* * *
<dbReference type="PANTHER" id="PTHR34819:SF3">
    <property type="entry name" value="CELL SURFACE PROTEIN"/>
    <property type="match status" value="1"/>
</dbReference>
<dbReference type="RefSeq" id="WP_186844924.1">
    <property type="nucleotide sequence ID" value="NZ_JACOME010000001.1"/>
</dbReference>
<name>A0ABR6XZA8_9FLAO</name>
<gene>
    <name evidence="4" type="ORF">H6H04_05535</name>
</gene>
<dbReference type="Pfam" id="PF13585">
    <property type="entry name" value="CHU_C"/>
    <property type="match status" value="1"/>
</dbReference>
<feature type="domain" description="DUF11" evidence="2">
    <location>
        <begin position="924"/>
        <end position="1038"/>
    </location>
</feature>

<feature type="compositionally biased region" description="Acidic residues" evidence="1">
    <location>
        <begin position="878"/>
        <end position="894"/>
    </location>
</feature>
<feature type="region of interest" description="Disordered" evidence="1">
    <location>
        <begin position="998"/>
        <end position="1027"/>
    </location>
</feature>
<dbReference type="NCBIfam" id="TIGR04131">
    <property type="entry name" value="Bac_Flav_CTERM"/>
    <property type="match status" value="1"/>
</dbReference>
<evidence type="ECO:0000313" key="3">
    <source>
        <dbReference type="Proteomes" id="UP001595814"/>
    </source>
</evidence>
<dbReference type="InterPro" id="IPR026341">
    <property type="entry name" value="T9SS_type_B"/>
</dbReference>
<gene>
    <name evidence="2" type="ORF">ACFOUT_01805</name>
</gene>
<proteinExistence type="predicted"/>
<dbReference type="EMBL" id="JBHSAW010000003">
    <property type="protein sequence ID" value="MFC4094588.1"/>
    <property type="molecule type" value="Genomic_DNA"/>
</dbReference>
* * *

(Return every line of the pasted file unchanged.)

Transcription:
<dbReference type="PANTHER" id="PTHR34819:SF3">
    <property type="entry name" value="CELL SURFACE PROTEIN"/>
    <property type="match status" value="1"/>
</dbReference>
<dbReference type="RefSeq" id="WP_186844924.1">
    <property type="nucleotide sequence ID" value="NZ_JACOME010000001.1"/>
</dbReference>
<name>A0ABR6XZA8_9FLAO</name>
<gene>
    <name evidence="4" type="ORF">H6H04_05535</name>
</gene>
<dbReference type="Pfam" id="PF13585">
    <property type="entry name" value="CHU_C"/>
    <property type="match status" value="1"/>
</dbReference>
<feature type="domain" description="DUF11" evidence="2">
    <location>
        <begin position="924"/>
        <end position="1038"/>
    </location>
</feature>

<feature type="compositionally biased region" description="Acidic residues" evidence="1">
    <location>
        <begin position="878"/>
        <end position="894"/>
    </location>
</feature>
<feature type="region of interest" description="Disordered" evidence="1">
    <location>
        <begin position="998"/>
        <end position="1027"/>
    </location>
</feature>
<dbReference type="NCBIfam" id="TIGR04131">
    <property type="entry name" value="Bac_Flav_CTERM"/>
    <property type="match status" value="1"/>
</dbReference>
<evidence type="ECO:0000313" key="3">
    <source>
        <dbReference type="Proteomes" id="UP001595814"/>
    </source>
</evidence>
<dbReference type="InterPro" id="IPR026341">
    <property type="entry name" value="T9SS_type_B"/>
</dbReference>
<gene>
    <name evidence="2" type="ORF">ACFOUT_01805</name>
</gene>
<proteinExistence type="predicted"/>
<dbReference type="EMBL" id="JBHSAW010000003">
    <property type="protein sequence ID" value="MFC4094588.1"/>
    <property type="molecule type" value="Genomic_DNA"/>
</dbReference>